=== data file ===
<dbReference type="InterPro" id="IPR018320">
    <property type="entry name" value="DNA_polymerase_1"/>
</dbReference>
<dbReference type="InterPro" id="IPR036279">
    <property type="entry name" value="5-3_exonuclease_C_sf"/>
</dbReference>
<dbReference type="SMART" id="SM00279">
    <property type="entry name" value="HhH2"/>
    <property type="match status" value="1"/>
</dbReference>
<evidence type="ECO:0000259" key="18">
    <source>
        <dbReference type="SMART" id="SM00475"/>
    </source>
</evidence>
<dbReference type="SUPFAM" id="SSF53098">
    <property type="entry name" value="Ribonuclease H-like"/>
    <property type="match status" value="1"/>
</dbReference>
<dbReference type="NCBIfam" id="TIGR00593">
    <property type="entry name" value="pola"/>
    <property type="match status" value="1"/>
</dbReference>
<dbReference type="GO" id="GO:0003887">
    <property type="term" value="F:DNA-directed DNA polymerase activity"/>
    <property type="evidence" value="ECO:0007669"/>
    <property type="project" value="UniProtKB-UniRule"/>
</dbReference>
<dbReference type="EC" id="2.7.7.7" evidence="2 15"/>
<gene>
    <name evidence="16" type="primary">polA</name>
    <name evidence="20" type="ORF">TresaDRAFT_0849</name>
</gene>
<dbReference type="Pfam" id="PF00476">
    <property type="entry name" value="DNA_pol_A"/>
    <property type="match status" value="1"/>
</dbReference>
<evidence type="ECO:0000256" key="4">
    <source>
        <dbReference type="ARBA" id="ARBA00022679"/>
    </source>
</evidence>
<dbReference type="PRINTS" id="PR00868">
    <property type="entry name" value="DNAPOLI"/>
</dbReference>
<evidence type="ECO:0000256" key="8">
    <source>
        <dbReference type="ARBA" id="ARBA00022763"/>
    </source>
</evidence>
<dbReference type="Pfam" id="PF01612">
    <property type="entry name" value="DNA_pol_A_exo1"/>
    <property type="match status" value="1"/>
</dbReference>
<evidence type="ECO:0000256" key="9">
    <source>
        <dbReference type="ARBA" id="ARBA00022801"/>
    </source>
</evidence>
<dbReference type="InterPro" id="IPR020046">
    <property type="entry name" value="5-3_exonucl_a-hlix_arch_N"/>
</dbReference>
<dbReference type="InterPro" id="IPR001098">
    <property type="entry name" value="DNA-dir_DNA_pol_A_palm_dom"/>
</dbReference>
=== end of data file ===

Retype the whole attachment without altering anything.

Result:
<dbReference type="InterPro" id="IPR018320">
    <property type="entry name" value="DNA_polymerase_1"/>
</dbReference>
<dbReference type="InterPro" id="IPR036279">
    <property type="entry name" value="5-3_exonuclease_C_sf"/>
</dbReference>
<dbReference type="SMART" id="SM00279">
    <property type="entry name" value="HhH2"/>
    <property type="match status" value="1"/>
</dbReference>
<evidence type="ECO:0000259" key="18">
    <source>
        <dbReference type="SMART" id="SM00475"/>
    </source>
</evidence>
<dbReference type="SUPFAM" id="SSF53098">
    <property type="entry name" value="Ribonuclease H-like"/>
    <property type="match status" value="1"/>
</dbReference>
<dbReference type="NCBIfam" id="TIGR00593">
    <property type="entry name" value="pola"/>
    <property type="match status" value="1"/>
</dbReference>
<dbReference type="GO" id="GO:0003887">
    <property type="term" value="F:DNA-directed DNA polymerase activity"/>
    <property type="evidence" value="ECO:0007669"/>
    <property type="project" value="UniProtKB-UniRule"/>
</dbReference>
<dbReference type="EC" id="2.7.7.7" evidence="2 15"/>
<gene>
    <name evidence="16" type="primary">polA</name>
    <name evidence="20" type="ORF">TresaDRAFT_0849</name>
</gene>
<dbReference type="Pfam" id="PF00476">
    <property type="entry name" value="DNA_pol_A"/>
    <property type="match status" value="1"/>
</dbReference>
<evidence type="ECO:0000256" key="4">
    <source>
        <dbReference type="ARBA" id="ARBA00022679"/>
    </source>
</evidence>
<dbReference type="PRINTS" id="PR00868">
    <property type="entry name" value="DNAPOLI"/>
</dbReference>
<evidence type="ECO:0000256" key="8">
    <source>
        <dbReference type="ARBA" id="ARBA00022763"/>
    </source>
</evidence>
<dbReference type="Pfam" id="PF01612">
    <property type="entry name" value="DNA_pol_A_exo1"/>
    <property type="match status" value="1"/>
</dbReference>
<evidence type="ECO:0000256" key="9">
    <source>
        <dbReference type="ARBA" id="ARBA00022801"/>
    </source>
</evidence>
<dbReference type="InterPro" id="IPR020046">
    <property type="entry name" value="5-3_exonucl_a-hlix_arch_N"/>
</dbReference>
<dbReference type="InterPro" id="IPR001098">
    <property type="entry name" value="DNA-dir_DNA_pol_A_palm_dom"/>
</dbReference>